While our clients ask us quite a few questions, here is one which we often ask them.
When was the last time you saw the web analytics report and made a business decision based on the insights?
The response is mixed, with a large number of marketing folks not looking at it regularly or not being able to bring the discipline to read the long reports shared by their agencies. Not tracking analytics is like giving an examination and not looking at the report card.
Analytics is the litmus test of both strategy and execution. All data points should be analyzed within a framework of time and in the context of strategy, tactics, media, content, and omnichannel presence. User behavior, trends, ROI are some of the apparent outcomes of reviewing analytics.
Keeping track of analytics can help organizations anticipate market shifts and mitigate risks. Most businesses are either unaware of the value analytics may have, or they don’t utilize it enough.
McKinsey’s research states that data-centered organizations are 23 times more likely to acquire customers, six times more likely to retain those customers, and 19 times as likely to be profitable as a result. Enough said.
There are just too many moving parts with analytics...how do non-technical folks understand it?
Analytics visualization tools are a boon for organizations struggling with tabular analytics — our brains process visual diagrams and content better than complex numbers. Visualized data is more comprehensible and less daunting.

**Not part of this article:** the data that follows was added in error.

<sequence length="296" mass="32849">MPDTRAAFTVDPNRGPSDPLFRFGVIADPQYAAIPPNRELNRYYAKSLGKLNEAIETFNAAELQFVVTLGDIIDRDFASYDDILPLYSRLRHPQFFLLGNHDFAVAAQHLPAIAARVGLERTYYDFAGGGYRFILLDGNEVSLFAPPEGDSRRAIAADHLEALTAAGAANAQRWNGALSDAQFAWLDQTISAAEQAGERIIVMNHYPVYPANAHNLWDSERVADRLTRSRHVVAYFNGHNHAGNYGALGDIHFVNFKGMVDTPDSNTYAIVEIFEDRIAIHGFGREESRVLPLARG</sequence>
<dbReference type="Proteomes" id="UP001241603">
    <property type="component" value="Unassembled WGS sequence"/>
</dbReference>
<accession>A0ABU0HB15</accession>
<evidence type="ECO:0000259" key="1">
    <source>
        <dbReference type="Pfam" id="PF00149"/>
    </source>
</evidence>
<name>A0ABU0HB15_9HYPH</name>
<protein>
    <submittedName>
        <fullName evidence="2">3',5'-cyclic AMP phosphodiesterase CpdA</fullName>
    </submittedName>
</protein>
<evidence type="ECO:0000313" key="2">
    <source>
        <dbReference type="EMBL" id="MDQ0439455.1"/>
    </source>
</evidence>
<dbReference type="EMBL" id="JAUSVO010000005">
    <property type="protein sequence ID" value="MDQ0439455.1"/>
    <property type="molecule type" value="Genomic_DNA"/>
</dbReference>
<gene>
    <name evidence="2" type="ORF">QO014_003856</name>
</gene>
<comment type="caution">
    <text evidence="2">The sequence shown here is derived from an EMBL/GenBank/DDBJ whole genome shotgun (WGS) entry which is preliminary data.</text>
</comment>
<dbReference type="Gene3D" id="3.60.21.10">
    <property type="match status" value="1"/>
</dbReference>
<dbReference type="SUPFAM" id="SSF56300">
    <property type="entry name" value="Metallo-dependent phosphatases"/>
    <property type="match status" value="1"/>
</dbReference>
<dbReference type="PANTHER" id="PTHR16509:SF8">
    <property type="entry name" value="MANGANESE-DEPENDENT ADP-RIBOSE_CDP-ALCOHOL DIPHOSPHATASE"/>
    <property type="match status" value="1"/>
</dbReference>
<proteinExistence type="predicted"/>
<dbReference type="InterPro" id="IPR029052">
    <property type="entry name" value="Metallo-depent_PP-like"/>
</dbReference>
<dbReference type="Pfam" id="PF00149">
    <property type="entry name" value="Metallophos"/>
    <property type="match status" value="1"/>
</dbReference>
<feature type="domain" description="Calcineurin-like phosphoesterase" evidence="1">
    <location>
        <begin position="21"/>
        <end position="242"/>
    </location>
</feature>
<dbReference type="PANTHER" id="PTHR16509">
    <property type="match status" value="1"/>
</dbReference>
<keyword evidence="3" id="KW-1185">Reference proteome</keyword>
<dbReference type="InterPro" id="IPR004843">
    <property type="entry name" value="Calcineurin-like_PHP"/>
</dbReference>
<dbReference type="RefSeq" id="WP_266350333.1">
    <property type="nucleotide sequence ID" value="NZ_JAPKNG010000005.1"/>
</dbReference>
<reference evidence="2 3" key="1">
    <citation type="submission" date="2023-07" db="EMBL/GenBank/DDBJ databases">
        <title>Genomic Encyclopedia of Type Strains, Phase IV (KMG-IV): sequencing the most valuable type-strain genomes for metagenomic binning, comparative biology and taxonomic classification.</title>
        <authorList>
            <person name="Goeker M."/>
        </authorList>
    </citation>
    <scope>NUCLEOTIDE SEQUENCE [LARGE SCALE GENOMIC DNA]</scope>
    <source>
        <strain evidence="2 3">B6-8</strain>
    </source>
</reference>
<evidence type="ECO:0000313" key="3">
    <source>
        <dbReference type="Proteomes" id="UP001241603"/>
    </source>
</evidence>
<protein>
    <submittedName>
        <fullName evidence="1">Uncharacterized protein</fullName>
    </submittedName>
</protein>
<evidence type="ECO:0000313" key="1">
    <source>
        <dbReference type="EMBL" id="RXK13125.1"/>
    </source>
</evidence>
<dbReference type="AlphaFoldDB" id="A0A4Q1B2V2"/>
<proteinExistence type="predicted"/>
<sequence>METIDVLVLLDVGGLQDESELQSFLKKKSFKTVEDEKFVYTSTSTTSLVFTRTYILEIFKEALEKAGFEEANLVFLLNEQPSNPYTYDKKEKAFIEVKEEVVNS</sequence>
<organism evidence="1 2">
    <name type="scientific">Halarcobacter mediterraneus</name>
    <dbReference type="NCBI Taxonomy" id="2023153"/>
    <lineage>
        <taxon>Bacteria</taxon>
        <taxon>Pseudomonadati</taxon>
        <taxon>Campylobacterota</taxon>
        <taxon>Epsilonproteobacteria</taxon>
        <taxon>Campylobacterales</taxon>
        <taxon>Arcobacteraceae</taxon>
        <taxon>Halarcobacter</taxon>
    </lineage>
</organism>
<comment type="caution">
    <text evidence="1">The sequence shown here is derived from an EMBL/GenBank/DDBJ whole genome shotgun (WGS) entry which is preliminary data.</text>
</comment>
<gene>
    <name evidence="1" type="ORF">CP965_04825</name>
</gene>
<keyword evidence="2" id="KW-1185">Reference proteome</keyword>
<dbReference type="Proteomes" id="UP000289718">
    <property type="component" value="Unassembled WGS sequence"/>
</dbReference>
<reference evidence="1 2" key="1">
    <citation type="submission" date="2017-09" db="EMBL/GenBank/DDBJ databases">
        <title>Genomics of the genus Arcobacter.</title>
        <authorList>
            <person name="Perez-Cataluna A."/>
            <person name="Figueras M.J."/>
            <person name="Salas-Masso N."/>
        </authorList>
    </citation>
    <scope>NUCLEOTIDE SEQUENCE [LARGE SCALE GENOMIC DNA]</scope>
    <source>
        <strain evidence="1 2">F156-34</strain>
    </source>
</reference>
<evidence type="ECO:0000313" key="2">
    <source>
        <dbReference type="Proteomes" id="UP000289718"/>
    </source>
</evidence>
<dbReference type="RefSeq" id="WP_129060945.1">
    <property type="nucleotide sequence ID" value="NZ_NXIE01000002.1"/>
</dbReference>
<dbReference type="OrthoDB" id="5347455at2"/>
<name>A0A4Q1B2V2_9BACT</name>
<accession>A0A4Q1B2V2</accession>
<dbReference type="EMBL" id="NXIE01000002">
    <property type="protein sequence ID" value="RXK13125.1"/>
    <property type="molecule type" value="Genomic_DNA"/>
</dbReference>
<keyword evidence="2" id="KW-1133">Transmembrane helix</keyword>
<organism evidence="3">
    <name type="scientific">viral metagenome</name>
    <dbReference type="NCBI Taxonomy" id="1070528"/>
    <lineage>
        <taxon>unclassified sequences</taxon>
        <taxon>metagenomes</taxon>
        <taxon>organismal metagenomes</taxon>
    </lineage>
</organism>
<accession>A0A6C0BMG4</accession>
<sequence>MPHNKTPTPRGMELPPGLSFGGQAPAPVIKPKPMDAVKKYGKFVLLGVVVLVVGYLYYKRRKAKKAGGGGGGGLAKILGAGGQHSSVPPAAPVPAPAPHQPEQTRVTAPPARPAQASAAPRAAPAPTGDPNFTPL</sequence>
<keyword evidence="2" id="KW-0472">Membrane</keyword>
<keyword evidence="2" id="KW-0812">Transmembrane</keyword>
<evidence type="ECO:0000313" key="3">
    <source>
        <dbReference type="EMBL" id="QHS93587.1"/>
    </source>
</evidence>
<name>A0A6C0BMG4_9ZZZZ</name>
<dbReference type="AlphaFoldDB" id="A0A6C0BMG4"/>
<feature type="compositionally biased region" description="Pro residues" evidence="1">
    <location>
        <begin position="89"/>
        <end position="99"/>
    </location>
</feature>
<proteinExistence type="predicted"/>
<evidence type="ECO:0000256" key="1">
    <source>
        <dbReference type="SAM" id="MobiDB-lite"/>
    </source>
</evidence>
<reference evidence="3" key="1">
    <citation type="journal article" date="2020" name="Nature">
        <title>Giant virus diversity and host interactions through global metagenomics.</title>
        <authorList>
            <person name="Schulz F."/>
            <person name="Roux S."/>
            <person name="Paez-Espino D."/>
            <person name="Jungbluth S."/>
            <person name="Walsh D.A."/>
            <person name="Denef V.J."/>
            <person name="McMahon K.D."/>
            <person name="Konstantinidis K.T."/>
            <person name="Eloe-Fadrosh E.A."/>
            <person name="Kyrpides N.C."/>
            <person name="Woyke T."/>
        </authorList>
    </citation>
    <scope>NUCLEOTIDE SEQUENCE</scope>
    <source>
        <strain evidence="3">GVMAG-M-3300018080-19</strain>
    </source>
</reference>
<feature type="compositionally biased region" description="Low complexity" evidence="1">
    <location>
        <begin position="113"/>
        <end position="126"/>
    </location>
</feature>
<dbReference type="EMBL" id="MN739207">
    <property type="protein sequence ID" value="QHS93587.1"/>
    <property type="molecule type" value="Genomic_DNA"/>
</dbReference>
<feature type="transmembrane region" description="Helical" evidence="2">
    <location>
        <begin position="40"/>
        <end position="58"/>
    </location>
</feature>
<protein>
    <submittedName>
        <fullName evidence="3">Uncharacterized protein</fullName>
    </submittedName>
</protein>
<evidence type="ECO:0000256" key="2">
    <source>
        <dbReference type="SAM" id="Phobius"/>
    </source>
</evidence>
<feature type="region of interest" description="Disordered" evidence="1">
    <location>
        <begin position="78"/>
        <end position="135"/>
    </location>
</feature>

Analytics data visualization that utilizes dashboard tools is the holy grail when it comes to identifying insights. Through data visualization, most information buckets get represented in small chunks of digestible visuals, which can be analyzed easily. Structured, well laid out one-page reports with valuable insights are the outcome.
Data visualization also aids critical business decisions making. Using it allows businesses to review strategies quickly and update them as and when needed. It’s agile, efficient, and in line with consumer expectations. You may need a consultant to work this as these require specific skillsets.
What else is there apart from web analytics?
Website traffic is a significant tip of the iceberg. Apart from Google Analytics, a business can assimilate social media analytics (segregated according to platforms), business intelligence analytics, platform analytics, and media buy analytics as meaningful & measurable KPIs.
All these analytics are a measure of how well that story is being understood, and every consumer interaction counts. Online and offline.
These analytics should ideally be viewed collectively, and not in silos. All of it together will give organizations an in-depth consumer understanding.
When can analytics and insights go south?
Having data pools and assuming that everyone will extract the same level of insights is not such a good idea. Without a working knowledge of analytics, emerging technologies that garner data, and the business’s immediate strategic goals, none of it makes any sense to have.
In such cases, businesses may end up spending marketing money on audiences who do not care for the brand. Inorganic and unscrupulous media buying is like a virus for data hygiene. It may enhance visibility initially, but it’s not sustainable in the long run.
Gatekeeping of data and analytics set up hygienically is the only insurance in such a situation. Keep it loose, and soon it’d be difficult to identify genuine traffic. So think about spends carefully. Identifying which platforms to invest in and garner data from is the key to a successful digital strategy.